Annular solar eclipse observed by Hinode (w/ Video)

January 10, 2011 By Janet Anderson, JPL/NASA

On January 4, the Hinode satellite captured these breathtaking images of an annular solar eclipse.

An annular eclipse occurs when the , slightly more distant from Earth than on average, moves directly between Earth and the sun, thus appearing slightly smaller to observers’ eyes; the effect is a bright ring, or annulus of sunlight, around the silhouette of the moon. Hinode, a Japanese mission in partnership with NASA, NAOJ, STFC, ESA, and NSC, currently in Earth orbit, is studying the Sun to improve our understanding of the mechanisms that power the solar atmosphere and drive solar eruptions.

This timelapse shows an annular eclipse as seen by JAXA's Hinode satellite on Jan. 4, 2011. An annular eclipse occurs when the moon, slightly more distant from Earth than on average, moves directly between Earth and the sun, thus appearing slightly smaller to observers' eyes; the effect is a bright ring, or annulus of sunlight, around the silhouette of the moon.

Hinode, launched in September 2006, uses three advanced optical instruments to further our understanding of the solar atmosphere and turbulent solar eruptions that can impact hardware in orbit and life on Earth.

The joint Japanese-American Hinode , currently in orbit around the sun to study the magnetic fields and energy mechanisms of Earth’s parent star, captured this breathtaking image of an annular solar eclipse on Jan. 4. An occurs when the moon moves directly between Earth and the , but appears slightly smaller to observers’ eyes, creating a bright ring, or annulus, around the silhouette of the moon. , launched in September 2006, uses three advanced solar telescopes to further our understanding of the solar atmosphere and turbulent solar eruptions that can impact hardware and life on Earth.

Explore further: Cloud obscures annular eclipse

Related Stories

Cloud obscures annular eclipse

October 3, 2005

Clouds obscured an annular eclipse for most sky-gazers across Europe and Asia Monday as the moon passed in front of the sun.

Science with the solar space observatory Hinode

March 20, 2008

The solar space observatory Hinode was launched in September 2006, with the name "Hinode" meaning sunrise in Japanese. The Hinode satellite carries a solar optical telescope (SOT), an X-ray telescope (XRT), and an EUV imaging ...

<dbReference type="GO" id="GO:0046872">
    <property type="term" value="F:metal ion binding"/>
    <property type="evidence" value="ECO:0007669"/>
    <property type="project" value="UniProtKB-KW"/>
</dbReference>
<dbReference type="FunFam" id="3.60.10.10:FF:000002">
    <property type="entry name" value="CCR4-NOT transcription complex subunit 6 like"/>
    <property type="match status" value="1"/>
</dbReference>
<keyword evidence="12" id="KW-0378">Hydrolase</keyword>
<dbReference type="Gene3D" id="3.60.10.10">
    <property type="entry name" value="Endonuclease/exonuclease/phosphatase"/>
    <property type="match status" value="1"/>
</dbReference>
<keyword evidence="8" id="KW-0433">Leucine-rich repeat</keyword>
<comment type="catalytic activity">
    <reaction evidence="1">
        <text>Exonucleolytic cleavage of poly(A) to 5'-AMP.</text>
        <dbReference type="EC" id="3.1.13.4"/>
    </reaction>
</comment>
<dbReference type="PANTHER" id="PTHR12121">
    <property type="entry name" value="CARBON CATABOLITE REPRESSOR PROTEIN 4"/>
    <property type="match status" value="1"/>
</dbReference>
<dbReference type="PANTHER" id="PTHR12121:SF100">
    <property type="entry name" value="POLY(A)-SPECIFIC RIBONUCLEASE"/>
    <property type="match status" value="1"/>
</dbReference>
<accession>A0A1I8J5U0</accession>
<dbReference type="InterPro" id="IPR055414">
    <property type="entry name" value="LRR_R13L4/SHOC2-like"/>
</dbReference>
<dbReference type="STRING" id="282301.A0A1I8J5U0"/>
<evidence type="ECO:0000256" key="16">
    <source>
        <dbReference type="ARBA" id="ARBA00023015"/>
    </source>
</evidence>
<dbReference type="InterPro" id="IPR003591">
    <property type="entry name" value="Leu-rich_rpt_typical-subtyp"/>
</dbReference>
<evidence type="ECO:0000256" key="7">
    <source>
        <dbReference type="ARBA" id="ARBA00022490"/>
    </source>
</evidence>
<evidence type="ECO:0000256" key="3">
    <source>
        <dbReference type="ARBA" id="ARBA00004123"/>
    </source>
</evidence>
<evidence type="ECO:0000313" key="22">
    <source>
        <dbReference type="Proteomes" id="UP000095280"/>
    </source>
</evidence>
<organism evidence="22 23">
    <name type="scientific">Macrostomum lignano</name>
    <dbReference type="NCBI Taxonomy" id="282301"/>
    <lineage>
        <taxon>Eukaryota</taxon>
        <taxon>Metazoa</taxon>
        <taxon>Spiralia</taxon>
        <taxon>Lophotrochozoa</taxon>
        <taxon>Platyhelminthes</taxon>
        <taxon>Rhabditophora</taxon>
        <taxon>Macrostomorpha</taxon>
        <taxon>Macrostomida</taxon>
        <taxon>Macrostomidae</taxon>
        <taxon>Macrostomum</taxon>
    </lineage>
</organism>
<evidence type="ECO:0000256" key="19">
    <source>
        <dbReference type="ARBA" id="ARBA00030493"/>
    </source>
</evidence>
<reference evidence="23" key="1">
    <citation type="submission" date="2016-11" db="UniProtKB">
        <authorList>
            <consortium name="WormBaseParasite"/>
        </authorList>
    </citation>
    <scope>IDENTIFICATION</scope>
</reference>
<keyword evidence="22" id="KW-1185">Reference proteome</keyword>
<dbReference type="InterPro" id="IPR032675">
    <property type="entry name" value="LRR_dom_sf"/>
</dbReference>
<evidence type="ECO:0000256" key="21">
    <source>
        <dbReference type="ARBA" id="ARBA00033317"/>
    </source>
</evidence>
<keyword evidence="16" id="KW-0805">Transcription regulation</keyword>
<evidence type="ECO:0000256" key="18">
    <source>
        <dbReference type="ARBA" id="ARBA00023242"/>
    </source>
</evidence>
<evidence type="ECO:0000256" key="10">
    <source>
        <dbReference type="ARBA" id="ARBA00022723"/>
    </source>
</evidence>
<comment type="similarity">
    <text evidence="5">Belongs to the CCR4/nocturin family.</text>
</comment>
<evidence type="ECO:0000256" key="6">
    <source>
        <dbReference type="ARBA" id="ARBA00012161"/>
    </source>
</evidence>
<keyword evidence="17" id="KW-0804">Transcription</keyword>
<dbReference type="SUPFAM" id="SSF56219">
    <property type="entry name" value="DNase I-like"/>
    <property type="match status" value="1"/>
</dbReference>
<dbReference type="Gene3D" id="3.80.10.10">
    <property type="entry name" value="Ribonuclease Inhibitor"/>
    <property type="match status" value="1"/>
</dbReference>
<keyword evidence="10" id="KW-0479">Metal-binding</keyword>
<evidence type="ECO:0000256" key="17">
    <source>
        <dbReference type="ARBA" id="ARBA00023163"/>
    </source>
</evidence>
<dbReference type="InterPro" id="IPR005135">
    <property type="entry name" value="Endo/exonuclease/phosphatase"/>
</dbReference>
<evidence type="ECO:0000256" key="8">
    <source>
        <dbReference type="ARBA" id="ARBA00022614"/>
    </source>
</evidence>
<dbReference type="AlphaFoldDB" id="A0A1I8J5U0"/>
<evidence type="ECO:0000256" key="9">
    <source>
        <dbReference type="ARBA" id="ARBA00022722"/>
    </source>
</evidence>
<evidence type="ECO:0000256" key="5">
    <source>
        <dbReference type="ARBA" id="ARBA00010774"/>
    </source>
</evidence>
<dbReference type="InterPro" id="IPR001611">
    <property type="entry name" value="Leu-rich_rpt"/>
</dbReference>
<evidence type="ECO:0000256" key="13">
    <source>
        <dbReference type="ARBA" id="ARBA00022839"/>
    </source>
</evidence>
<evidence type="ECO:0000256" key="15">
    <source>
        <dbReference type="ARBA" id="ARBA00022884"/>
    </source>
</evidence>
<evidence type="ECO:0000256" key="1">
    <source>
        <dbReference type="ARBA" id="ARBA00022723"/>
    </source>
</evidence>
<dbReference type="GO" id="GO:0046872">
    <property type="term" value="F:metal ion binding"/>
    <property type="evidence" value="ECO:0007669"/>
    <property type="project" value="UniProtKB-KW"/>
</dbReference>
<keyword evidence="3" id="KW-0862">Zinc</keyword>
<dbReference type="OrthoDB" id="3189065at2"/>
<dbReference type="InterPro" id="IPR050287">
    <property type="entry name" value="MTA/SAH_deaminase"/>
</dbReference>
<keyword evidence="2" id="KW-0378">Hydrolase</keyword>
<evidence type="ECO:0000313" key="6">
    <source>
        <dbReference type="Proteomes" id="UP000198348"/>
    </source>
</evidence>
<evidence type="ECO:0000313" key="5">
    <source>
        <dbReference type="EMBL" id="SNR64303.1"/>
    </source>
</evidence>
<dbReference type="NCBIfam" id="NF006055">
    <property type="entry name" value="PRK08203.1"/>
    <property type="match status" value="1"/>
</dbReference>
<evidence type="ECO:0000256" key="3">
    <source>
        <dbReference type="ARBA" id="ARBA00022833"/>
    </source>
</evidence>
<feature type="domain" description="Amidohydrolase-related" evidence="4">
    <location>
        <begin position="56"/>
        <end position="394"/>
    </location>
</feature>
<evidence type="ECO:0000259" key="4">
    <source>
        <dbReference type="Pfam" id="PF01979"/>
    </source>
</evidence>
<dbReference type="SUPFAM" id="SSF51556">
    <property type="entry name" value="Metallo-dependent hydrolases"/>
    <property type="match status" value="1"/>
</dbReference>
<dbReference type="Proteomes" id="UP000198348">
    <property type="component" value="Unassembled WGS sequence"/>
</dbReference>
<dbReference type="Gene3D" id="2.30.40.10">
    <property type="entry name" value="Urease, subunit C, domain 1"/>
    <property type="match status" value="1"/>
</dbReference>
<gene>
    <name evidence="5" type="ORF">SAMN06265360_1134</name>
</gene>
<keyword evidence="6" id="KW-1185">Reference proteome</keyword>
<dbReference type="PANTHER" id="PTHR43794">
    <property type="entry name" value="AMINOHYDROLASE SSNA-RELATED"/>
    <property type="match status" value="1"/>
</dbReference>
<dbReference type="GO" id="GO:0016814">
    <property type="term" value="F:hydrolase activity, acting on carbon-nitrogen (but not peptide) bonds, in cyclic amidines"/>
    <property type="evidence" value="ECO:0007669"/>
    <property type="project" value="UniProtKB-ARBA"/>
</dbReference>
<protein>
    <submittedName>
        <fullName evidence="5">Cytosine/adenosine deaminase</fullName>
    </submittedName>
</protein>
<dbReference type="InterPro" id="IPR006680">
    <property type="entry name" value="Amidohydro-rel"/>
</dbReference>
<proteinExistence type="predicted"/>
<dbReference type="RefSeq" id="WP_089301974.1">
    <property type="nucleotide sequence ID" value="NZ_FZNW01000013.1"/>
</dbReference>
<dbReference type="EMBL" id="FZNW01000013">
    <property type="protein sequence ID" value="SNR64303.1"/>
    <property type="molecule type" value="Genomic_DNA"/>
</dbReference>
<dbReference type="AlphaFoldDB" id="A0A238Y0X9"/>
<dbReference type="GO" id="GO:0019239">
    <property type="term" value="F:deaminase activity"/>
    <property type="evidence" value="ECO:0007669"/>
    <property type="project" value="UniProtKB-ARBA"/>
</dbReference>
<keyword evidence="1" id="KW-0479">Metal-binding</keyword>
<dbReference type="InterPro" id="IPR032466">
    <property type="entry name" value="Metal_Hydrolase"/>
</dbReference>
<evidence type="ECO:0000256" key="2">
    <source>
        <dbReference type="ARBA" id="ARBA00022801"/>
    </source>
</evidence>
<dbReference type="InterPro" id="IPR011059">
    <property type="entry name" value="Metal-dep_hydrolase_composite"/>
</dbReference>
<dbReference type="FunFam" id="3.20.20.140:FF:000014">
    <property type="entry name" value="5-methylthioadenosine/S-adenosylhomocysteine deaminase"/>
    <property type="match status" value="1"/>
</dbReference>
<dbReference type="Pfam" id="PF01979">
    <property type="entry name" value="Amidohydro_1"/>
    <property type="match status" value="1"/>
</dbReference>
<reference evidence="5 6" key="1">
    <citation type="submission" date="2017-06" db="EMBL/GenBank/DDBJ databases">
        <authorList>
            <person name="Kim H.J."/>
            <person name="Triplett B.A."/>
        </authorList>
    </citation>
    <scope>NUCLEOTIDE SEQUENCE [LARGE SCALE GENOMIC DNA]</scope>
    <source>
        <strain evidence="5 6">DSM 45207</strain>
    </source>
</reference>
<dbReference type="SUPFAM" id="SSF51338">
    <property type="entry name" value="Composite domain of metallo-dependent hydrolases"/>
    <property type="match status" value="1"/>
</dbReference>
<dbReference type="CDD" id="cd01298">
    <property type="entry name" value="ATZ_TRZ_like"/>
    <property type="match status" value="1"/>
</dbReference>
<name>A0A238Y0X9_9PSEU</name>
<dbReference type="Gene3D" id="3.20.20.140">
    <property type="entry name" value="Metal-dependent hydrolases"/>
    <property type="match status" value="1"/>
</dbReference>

Hinode helps unravel long-standing solar mysteries

August 22, 2007

A year after launch, scientists working with Hinode, a Japanese mission with ESA participation, are meeting at Trinity College, Dublin, to discuss latest findings on solar mysteries - including new insights on solar flares ...

Recommended for you

Magnetized inflow accreting to center of Milky Way galaxy

August 17, 2018

Are magnetic fields an important guiding force for gas accreting to a supermassive black hole (SMBH) like the one that our Milky Way galaxy hosts? The role of magnetic fields in gas accretion is little understood, and trying ...

First science with ALMA's highest-frequency capabilities

August 17, 2018

The ALMA telescope in Chile has transformed how we see the universe, showing us otherwise invisible parts of the cosmos. This array of incredibly precise antennas studies a comparatively high-frequency sliver of radio light: ...

Another way for stellar-mass black holes to grow larger

August 17, 2018

A trio of researchers with The University of Hong Kong, Academia Sinica Institute of Astronomy and Astrophysics in Taiwan and Northwestern University in the U.S., has come up with an alternative theory to explain how some ...

Six things about Opportunity's recovery efforts

August 17, 2018

NASA's Opportunity rover has been silent since June 10, when a planet-encircling dust storm cut off solar power for the nearly-15-year-old rover. Now that scientists think the global dust storm is "decaying"—meaning more ...

Sprawling galaxy cluster found hiding in plain sight

August 16, 2018

MIT scientists have uncovered a sprawling new galaxy cluster hiding in plain sight. The cluster, which sits a mere 2.4 billion light years from Earth, is made up of hundreds of individual galaxies and surrounds an extremely ...

0 comments

Please sign in to add a comment. Registration is free, and takes less than a minute. Read more

Click here to reset your password.
Sign in to get notified via email when new comments are made.